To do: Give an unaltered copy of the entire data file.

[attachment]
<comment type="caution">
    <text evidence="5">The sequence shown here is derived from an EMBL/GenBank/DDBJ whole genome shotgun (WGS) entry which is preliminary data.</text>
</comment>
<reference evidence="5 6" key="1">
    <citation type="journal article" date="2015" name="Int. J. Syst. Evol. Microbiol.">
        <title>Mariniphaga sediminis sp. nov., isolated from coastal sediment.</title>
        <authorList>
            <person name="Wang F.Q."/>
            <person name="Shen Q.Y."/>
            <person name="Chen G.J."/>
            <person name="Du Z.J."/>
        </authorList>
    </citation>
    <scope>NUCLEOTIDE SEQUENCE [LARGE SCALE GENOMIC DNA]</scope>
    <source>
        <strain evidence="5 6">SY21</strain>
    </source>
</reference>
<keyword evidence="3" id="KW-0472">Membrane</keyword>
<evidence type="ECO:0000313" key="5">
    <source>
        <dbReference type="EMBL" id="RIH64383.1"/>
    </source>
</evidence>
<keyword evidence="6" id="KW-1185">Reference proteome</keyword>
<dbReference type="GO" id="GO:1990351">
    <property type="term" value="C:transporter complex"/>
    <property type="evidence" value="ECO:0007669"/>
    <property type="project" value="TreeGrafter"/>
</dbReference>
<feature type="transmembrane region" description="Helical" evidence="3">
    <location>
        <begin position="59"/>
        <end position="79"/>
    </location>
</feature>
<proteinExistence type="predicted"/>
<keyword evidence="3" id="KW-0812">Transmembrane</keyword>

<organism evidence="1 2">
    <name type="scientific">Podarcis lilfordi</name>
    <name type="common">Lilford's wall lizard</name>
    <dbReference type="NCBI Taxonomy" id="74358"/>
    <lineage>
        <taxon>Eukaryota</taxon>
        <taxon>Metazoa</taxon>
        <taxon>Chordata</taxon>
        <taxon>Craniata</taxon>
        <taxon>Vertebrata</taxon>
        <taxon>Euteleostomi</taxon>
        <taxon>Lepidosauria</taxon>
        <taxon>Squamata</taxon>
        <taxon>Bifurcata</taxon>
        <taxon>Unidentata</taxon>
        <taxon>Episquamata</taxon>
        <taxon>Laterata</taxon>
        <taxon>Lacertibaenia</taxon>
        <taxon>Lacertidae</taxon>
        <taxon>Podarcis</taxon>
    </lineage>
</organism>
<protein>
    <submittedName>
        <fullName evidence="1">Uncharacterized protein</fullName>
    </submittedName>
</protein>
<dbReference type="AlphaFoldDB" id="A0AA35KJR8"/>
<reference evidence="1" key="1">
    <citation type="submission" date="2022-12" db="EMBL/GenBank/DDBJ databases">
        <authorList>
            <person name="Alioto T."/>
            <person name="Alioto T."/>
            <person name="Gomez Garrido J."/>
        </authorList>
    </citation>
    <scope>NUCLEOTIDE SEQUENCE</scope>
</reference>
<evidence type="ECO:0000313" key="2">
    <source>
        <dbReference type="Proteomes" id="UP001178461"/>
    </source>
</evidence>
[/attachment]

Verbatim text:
<comment type="caution">
    <text evidence="5">The sequence shown here is derived from an EMBL/GenBank/DDBJ whole genome shotgun (WGS) entry which is preliminary data.</text>
</comment>
<reference evidence="5 6" key="1">
    <citation type="journal article" date="2015" name="Int. J. Syst. Evol. Microbiol.">
        <title>Mariniphaga sediminis sp. nov., isolated from coastal sediment.</title>
        <authorList>
            <person name="Wang F.Q."/>
            <person name="Shen Q.Y."/>
            <person name="Chen G.J."/>
            <person name="Du Z.J."/>
        </authorList>
    </citation>
    <scope>NUCLEOTIDE SEQUENCE [LARGE SCALE GENOMIC DNA]</scope>
    <source>
        <strain evidence="5 6">SY21</strain>
    </source>
</reference>
<keyword evidence="3" id="KW-0472">Membrane</keyword>
<evidence type="ECO:0000313" key="5">
    <source>
        <dbReference type="EMBL" id="RIH64383.1"/>
    </source>
</evidence>
<keyword evidence="6" id="KW-1185">Reference proteome</keyword>
<dbReference type="GO" id="GO:1990351">
    <property type="term" value="C:transporter complex"/>
    <property type="evidence" value="ECO:0007669"/>
    <property type="project" value="TreeGrafter"/>
</dbReference>
<feature type="transmembrane region" description="Helical" evidence="3">
    <location>
        <begin position="59"/>
        <end position="79"/>
    </location>
</feature>
<proteinExistence type="predicted"/>
<keyword evidence="3" id="KW-0812">Transmembrane</keyword>

<organism evidence="1 2">
    <name type="scientific">Podarcis lilfordi</name>
    <name type="common">Lilford's wall lizard</name>
    <dbReference type="NCBI Taxonomy" id="74358"/>
    <lineage>
        <taxon>Eukaryota</taxon>
        <taxon>Metazoa</taxon>
        <taxon>Chordata</taxon>
        <taxon>Craniata</taxon>
        <taxon>Vertebrata</taxon>
        <taxon>Euteleostomi</taxon>
        <taxon>Lepidosauria</taxon>
        <taxon>Squamata</taxon>
        <taxon>Bifurcata</taxon>
        <taxon>Unidentata</taxon>
        <taxon>Episquamata</taxon>
        <taxon>Laterata</taxon>
        <taxon>Lacertibaenia</taxon>
        <taxon>Lacertidae</taxon>
        <taxon>Podarcis</taxon>
    </lineage>
</organism>
<protein>
    <submittedName>
        <fullName evidence="1">Uncharacterized protein</fullName>
    </submittedName>
</protein>
<dbReference type="AlphaFoldDB" id="A0AA35KJR8"/>
<reference evidence="1" key="1">
    <citation type="submission" date="2022-12" db="EMBL/GenBank/DDBJ databases">
        <authorList>
            <person name="Alioto T."/>
            <person name="Alioto T."/>
            <person name="Gomez Garrido J."/>
        </authorList>
    </citation>
    <scope>NUCLEOTIDE SEQUENCE</scope>
</reference>
<evidence type="ECO:0000313" key="2">
    <source>
        <dbReference type="Proteomes" id="UP001178461"/>
    </source>
</evidence>